This has given rise to a corrosive cultural environment awash in controversial speakers being shouted down on college campuses; even liberal professors and newspaper editors losing their jobs for tiny, one-off slights; the cancellation of great historical figures for being men of their time; and a range of outlandish claims of microaggressions, cultural appropriation, and other crimes against current orthodoxy.
It has pitted humanists who stand for foundational civil liberties principles such as free speech and equal protection under the law against others on the political Left who think individual freedoms should give way when they fail to serve the interests of select identity groups. The most important feature of the symbol of justice is not her sword or scales; it is her blindfold. Identitarians would pull it off so she could benefit certain groups over others.
Good people with humanist hearts have been pilloried if they don’t subscribe to every jot and tittle of the identitarian gospel. A prime example is the decision last year by the American Humanist Association (AHA) to retract its 1996 award to Richard Dawkins as Humanist of the Year. The man who has done more than anyone alive to advance evolutionary biology and the public’s understanding of that science, who has brought the light of atheism to millions of people, and whose vociferous opposition to Donald Trump and Brexit certainly must have burnished his liberal cred became radioactive because of one tweet on transgender issues that the AHA didn’t like.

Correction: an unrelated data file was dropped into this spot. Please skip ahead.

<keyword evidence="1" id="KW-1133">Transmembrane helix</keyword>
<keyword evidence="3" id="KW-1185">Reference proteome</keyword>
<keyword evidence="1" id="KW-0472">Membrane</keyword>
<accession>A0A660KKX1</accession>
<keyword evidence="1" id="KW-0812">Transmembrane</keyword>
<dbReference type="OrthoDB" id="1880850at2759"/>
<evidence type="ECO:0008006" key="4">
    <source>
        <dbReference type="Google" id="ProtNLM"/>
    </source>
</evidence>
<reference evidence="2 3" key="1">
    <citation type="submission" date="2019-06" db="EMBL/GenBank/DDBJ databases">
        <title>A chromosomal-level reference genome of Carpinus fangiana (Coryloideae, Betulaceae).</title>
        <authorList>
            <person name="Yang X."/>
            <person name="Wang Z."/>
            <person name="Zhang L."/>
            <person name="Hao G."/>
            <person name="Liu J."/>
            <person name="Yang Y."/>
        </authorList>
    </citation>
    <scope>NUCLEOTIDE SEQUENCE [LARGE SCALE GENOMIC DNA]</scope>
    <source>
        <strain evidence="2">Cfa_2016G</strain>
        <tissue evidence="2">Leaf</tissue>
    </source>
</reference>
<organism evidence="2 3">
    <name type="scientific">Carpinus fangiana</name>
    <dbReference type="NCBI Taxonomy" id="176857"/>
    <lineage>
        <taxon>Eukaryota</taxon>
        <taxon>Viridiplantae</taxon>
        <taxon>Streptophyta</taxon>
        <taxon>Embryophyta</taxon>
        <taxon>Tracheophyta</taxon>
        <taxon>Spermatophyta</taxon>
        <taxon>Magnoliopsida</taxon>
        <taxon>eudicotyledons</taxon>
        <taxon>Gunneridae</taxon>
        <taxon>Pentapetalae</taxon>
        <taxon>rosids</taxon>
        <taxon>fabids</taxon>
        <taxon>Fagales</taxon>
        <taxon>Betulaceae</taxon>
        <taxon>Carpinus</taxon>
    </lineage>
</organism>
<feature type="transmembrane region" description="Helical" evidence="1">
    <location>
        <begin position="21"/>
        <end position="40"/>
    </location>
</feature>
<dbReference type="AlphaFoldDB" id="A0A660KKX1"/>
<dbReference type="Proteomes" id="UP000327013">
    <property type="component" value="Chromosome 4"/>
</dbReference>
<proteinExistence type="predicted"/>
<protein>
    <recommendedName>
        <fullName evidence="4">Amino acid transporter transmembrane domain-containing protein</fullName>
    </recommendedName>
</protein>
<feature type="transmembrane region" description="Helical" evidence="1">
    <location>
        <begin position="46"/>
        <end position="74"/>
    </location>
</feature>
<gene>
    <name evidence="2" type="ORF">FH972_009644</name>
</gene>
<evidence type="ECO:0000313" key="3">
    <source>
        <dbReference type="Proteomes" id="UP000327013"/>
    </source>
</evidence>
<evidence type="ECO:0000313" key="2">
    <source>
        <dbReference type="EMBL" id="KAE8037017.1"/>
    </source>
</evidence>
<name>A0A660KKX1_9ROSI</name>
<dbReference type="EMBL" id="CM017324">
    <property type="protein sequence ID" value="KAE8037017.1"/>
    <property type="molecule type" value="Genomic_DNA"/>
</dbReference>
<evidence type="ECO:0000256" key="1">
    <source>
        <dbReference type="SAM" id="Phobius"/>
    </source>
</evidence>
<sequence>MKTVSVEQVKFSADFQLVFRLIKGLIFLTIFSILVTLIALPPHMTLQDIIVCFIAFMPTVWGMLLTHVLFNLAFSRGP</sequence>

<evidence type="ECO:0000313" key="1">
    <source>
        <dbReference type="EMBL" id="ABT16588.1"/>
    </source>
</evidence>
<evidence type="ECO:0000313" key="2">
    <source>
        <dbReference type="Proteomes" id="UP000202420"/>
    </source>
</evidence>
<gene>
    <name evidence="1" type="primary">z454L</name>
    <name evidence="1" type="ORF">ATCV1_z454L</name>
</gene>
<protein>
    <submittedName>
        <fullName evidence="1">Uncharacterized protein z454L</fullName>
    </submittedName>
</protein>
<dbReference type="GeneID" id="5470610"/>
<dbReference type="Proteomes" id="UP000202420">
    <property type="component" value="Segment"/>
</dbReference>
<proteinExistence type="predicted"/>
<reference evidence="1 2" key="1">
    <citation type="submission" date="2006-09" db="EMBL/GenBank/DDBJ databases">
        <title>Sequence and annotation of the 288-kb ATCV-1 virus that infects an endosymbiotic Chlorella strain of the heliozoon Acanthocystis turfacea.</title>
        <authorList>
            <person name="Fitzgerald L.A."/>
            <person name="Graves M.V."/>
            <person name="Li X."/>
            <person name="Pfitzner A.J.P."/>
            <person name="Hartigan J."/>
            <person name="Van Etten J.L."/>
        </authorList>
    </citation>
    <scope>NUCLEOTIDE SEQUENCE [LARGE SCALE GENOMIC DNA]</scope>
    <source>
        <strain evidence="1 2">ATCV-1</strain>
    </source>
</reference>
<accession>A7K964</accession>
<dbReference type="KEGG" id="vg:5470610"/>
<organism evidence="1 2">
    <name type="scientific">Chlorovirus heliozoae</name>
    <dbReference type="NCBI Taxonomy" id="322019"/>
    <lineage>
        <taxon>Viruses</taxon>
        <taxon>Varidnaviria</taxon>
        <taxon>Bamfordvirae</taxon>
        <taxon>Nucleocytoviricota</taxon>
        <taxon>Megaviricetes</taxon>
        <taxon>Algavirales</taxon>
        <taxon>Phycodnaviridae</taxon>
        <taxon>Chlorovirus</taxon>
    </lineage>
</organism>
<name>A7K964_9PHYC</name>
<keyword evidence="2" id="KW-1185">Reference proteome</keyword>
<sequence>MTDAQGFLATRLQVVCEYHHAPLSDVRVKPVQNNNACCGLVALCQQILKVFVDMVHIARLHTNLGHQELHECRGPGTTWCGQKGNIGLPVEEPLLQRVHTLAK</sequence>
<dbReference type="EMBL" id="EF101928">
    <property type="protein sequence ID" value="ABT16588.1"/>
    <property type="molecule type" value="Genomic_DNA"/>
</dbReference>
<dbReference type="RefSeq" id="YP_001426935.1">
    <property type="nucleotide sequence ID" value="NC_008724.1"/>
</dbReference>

Apparently decades of past good works are erased by 280 characters. Just poof. No wonder a New York Times poll1 recently found that 84 percent of adults say it is a “very serious” or “somewhat serious” problem that some Americans do not speak freely because of fear of retaliation or harsh criticism.
This is what identitarians have wrought. Rather than lifting up individuals and imbuing them with autonomy and all the extraordinary uniqueness that flows from it, identitarians would divide us all into racial, ethnic, and gender-based groups and make that group affiliation our defining characteristic. This has the distorting effect of obliterating personal agency, rewarding group victimhood, and incentivizing competition to be seen as the most oppressed.